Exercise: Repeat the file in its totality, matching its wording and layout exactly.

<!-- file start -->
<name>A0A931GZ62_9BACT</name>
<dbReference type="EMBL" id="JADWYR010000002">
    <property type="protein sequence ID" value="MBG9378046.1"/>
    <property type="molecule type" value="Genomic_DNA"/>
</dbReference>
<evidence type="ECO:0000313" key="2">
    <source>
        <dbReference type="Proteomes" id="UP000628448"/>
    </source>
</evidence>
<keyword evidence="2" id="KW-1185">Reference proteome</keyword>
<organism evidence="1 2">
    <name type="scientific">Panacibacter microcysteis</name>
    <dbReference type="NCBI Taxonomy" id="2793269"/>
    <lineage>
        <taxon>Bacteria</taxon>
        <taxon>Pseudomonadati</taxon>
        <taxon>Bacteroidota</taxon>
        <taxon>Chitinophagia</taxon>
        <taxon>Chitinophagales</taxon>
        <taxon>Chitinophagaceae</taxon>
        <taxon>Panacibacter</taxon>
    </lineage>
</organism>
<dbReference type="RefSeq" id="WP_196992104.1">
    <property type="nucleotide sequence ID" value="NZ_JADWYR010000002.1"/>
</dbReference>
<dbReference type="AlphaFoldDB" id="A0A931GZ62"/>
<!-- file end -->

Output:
<name>A0A931GZ62_9BACT</name>
<dbReference type="EMBL" id="JADWYR010000002">
    <property type="protein sequence ID" value="MBG9378046.1"/>
    <property type="molecule type" value="Genomic_DNA"/>
</dbReference>
<evidence type="ECO:0000313" key="2">
    <source>
        <dbReference type="Proteomes" id="UP000628448"/>
    </source>
</evidence>
<keyword evidence="2" id="KW-1185">Reference proteome</keyword>
<organism evidence="1 2">
    <name type="scientific">Panacibacter microcysteis</name>
    <dbReference type="NCBI Taxonomy" id="2793269"/>
    <lineage>
        <taxon>Bacteria</taxon>
        <taxon>Pseudomonadati</taxon>
        <taxon>Bacteroidota</taxon>
        <taxon>Chitinophagia</taxon>
        <taxon>Chitinophagales</taxon>
        <taxon>Chitinophagaceae</taxon>
        <taxon>Panacibacter</taxon>
    </lineage>
</organism>
<dbReference type="RefSeq" id="WP_196992104.1">
    <property type="nucleotide sequence ID" value="NZ_JADWYR010000002.1"/>
</dbReference>
<dbReference type="AlphaFoldDB" id="A0A931GZ62"/>